On his direct appeal to the Appellate Division of the Supreme Court, Rock challenged a number of aspects of his trial, but did not attack the trial court's instructions as to intent on the basis that they shifted the burden on that issue to him. His conviction was affirmed in 1976.

35

After the Supreme Court's 1979 decision in Sandstrom v. Montana, supra, Rock moved in state court pursuant to N.Y.Crim.Proc.Law Sec. 440.10(h) (McKinney 1971) to vacate the judgment of conviction, asserting (1) a claim of prosecutorial misconduct in cross-examination and (2) a Sandstrom claim that the trial court's instructions on intent improperly shifted to Rock the burden on that issue. While finding that Rock was precluded from asserting his claims of prosecutorial misconduct (either because they had been raised on direct appeal and thus could not be attacked collaterally or because they had not been raised on direct appeal and thus were waived), the court reached the merits of Rock's Sandstrom claim. The court found that the "instruction read in the entirety, made it abundantly clear that the burden of proof was not shifted to the defendant but was borne by the People requiring proof beyond a reasonable doubt as to every element of each crime involved," that Rock's guilt had been overwhelmingly established, and that any error in the charge had been harmless beyond a reasonable doubt. The court thus denied Rock's motion to vacate the judgment. Leave to appeal this ruling to the Appellate Division was denied.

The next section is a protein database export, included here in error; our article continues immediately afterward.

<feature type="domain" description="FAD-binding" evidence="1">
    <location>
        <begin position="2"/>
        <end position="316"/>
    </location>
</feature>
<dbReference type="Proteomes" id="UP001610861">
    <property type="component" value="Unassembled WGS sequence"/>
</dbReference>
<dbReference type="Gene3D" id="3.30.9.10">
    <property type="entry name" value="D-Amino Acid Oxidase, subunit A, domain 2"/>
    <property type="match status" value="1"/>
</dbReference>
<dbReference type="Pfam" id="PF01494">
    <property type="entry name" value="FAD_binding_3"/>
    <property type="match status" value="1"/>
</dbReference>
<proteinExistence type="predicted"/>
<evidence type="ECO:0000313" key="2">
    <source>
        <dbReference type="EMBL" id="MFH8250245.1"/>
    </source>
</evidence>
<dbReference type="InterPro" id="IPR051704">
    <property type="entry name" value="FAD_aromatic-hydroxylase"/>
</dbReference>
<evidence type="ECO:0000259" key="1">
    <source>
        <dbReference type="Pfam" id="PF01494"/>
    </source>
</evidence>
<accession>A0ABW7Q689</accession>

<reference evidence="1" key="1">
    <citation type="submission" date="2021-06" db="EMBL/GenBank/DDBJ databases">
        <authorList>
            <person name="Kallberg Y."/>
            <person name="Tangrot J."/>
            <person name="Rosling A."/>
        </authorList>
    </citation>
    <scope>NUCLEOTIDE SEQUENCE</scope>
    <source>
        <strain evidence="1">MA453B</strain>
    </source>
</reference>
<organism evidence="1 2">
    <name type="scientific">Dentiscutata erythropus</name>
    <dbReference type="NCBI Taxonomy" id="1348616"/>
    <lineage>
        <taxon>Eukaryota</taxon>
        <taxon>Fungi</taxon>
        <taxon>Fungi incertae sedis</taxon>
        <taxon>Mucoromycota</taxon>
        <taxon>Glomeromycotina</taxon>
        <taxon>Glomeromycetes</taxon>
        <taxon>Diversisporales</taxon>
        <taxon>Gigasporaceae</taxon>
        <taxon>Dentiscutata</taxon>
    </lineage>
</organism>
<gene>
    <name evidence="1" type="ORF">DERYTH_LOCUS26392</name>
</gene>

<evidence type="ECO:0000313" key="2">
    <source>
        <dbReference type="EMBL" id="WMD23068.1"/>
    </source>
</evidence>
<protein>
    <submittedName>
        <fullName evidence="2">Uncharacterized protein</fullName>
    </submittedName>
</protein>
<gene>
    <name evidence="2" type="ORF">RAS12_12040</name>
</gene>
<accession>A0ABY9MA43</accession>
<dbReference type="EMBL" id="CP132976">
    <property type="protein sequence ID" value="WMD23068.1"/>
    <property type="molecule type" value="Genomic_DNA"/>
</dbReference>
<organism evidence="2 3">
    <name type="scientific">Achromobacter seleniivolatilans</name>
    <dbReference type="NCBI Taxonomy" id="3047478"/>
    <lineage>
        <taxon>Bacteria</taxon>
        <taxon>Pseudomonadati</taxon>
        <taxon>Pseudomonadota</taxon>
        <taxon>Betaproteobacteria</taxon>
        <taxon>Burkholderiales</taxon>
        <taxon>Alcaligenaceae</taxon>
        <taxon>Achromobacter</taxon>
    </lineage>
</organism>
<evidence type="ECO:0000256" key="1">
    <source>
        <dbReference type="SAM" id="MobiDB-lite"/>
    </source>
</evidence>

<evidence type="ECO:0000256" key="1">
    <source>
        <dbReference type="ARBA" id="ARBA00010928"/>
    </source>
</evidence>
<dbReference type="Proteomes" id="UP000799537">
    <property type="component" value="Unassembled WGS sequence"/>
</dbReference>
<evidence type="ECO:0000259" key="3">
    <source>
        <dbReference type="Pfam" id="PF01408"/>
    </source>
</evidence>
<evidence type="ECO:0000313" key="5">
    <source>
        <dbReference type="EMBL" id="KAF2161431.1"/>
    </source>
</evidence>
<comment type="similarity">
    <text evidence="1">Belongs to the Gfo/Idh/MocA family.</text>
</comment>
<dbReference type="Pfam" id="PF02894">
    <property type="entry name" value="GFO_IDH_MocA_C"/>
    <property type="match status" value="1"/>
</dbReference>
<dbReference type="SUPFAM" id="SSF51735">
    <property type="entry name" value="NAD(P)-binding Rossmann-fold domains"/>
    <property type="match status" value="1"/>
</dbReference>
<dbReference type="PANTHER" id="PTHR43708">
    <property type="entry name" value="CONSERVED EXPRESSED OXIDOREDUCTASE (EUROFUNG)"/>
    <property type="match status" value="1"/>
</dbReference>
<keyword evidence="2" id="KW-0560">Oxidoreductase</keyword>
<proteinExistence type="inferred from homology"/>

D. The Present Habeas Proceeding

36

In November 1981 Rock commenced the present proceeding seeking a writ of habeas corpus in the district court. In addition to the Sandstrom claim, the petition asserted claims of prosecutorial misconduct, improper denial of a continuance, erroneous refusal to instruct the jury on the crime of assault, and insufficiency of the evidence. The State, in addition to opposing the petition on its merits, contended that Rock had not exhausted his state remedies and that the petition should be dismissed under Rose v. Lundy, supra.

37